RICHMOND, Va. (WRIC) — A bill that would have allowed local governments to hold landlords whose units don’t adhere to the rental agreement or who fail to address hazards at their properties was rejected by a Virginia House committee nearly along party lines.
The proposal, introduced by Del. Marcia Price (D-Newport News) and sponsored by more than a dozen other Democrats in the General Assembly, did receive two Republican votes on Jan. 12 when a smaller panel agreed to move it forward to the full committee.
But one of those Republican lawmakers, Del. Emily Brewer (R-Isle of Wight), voted against the bill when it was heard Tuesday in the House of Delegates General Laws Committee without any debate.
Under the bill, cities and counties would have had the authority to seek an injunction and damages in circuit court requiring a landlord to maintain the unit “in a fit and habitable condition.”
To do this, the rental unit’s conditions would have to constitute “a material noncompliance” by the landlord with the agreement with the tenant.
Price’s bill passed the General Assembly last year. But it was vetoed by Gov. Glenn Youngkin (R), who said the legislation contained “unnecessary and duplicative provisions” that give localities power to enforce health and safety standards against landlords.
“What I think happened was there was a conflation between what can happen under violations of the fire code versus what can happen under violations of the [Virginia Uniform Statewide Building Code],” Price responded when asked about the veto during the Jan. 12 General Laws subcommittee meeting. “For the building code, for the things that are hazardous to health, this power does not exist.”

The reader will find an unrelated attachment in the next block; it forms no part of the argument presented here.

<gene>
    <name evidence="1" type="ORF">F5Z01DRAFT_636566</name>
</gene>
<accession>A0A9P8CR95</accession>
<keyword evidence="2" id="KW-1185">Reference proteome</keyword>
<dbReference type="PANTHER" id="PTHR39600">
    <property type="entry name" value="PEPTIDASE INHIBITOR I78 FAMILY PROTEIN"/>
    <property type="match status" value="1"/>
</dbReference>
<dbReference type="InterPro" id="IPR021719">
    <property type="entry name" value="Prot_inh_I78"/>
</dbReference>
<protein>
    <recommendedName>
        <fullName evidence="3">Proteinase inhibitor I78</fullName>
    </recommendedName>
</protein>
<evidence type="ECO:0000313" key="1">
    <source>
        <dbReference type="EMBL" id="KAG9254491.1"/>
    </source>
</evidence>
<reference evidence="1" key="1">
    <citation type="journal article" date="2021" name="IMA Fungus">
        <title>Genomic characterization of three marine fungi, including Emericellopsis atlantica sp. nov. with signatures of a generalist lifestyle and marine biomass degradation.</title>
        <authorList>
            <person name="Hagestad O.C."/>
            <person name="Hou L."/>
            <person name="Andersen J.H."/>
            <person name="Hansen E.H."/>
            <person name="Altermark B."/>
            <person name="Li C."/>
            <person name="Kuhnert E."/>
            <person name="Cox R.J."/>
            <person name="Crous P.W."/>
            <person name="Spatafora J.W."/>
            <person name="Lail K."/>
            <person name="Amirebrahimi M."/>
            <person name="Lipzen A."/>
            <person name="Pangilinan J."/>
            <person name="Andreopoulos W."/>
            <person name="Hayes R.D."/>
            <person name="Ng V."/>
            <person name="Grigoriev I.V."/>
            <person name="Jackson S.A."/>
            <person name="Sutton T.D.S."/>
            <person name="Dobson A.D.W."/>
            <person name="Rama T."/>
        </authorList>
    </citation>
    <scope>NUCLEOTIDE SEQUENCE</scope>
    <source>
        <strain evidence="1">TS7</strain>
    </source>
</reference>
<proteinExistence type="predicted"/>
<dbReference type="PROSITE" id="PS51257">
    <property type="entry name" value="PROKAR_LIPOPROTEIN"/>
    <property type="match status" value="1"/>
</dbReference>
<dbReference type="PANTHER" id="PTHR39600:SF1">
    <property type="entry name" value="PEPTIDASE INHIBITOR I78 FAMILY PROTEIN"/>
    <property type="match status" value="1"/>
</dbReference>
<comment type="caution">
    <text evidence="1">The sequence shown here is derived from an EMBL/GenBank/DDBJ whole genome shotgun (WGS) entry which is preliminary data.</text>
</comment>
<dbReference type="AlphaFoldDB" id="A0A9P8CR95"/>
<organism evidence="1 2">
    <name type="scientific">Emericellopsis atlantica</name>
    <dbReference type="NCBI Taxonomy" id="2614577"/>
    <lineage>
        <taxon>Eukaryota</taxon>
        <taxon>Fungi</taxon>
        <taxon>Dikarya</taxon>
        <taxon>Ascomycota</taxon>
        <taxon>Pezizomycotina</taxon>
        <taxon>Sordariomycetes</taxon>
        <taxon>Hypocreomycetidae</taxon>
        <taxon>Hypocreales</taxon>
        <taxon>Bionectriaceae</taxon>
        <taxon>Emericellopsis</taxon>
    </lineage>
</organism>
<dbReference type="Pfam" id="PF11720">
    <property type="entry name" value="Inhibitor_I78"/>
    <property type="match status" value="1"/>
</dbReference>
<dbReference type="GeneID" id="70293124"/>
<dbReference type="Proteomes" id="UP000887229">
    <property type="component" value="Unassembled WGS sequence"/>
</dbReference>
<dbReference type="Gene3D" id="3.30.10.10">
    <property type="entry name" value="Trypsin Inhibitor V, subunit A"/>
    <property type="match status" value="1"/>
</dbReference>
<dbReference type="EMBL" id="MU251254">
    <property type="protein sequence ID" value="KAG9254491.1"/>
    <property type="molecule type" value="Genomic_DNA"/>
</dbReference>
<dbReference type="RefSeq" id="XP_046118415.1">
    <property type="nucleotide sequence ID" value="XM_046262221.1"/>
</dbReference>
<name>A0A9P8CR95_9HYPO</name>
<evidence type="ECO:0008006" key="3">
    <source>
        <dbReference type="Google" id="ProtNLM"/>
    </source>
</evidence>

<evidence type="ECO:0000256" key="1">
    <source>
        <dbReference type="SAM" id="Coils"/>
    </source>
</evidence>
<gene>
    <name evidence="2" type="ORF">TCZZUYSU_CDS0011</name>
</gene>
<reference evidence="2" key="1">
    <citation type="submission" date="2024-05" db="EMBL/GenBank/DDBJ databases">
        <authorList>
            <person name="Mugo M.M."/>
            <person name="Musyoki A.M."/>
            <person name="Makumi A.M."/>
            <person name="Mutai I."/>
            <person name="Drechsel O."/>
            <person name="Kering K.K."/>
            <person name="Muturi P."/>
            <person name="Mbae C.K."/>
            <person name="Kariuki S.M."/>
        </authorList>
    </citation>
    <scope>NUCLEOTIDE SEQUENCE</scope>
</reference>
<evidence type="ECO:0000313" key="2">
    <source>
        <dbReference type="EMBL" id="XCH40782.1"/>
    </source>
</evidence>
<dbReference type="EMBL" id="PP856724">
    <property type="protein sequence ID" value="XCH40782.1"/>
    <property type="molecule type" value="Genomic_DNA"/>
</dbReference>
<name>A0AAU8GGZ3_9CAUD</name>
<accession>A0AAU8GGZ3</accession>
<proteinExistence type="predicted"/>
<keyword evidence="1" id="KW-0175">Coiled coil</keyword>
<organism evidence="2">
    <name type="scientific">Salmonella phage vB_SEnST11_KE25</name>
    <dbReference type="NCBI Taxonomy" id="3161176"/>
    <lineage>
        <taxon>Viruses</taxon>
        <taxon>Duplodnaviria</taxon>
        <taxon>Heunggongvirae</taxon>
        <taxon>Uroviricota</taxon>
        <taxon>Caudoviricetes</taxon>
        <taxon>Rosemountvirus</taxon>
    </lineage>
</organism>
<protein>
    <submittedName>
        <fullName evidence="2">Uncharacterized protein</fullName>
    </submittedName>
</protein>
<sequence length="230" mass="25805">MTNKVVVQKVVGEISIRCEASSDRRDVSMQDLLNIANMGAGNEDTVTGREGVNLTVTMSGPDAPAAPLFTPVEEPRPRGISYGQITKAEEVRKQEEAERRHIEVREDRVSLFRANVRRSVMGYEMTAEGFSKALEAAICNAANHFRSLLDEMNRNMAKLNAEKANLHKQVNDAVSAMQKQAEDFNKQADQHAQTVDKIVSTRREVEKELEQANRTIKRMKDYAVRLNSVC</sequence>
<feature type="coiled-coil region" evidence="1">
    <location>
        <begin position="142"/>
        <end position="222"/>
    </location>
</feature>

According to the bill, the locality could have also sought a court order and sued if the landlord did not promptly fix “a fire hazard or serious threat to the life, health, or safety of tenants or occupants of the premises,” including a lack of heat, electricity, hot or cold running water.
The legislation stipulated that the locality would have to notify the landlord of the issues and could only take legal action if they did not address the violations within a reasonable time. The court could have awarded damages to the plaintiff.
When it came time to vote Tuesday, the proposal failed to report out of the General Laws Committee in a vote nearly along party lines.
Del. Carrie E. Coyner (R-Chesterfield), who voted to advance the bill in subcommittee, joined Democrats to support the measure.
“HB1650 was in direct response to constituent concerns and lived experience with unsafe and unhealthy living conditions. There are slumlords here in the Commonwealth who refuse to make necessary improvements and repairs for their renters’ health and safety,” Price said in a statement after the bill was killed. “MAGA Republicans made it clear that they would rather protect wealthy slumlords over renters in desperate need of healthy and safe homes.”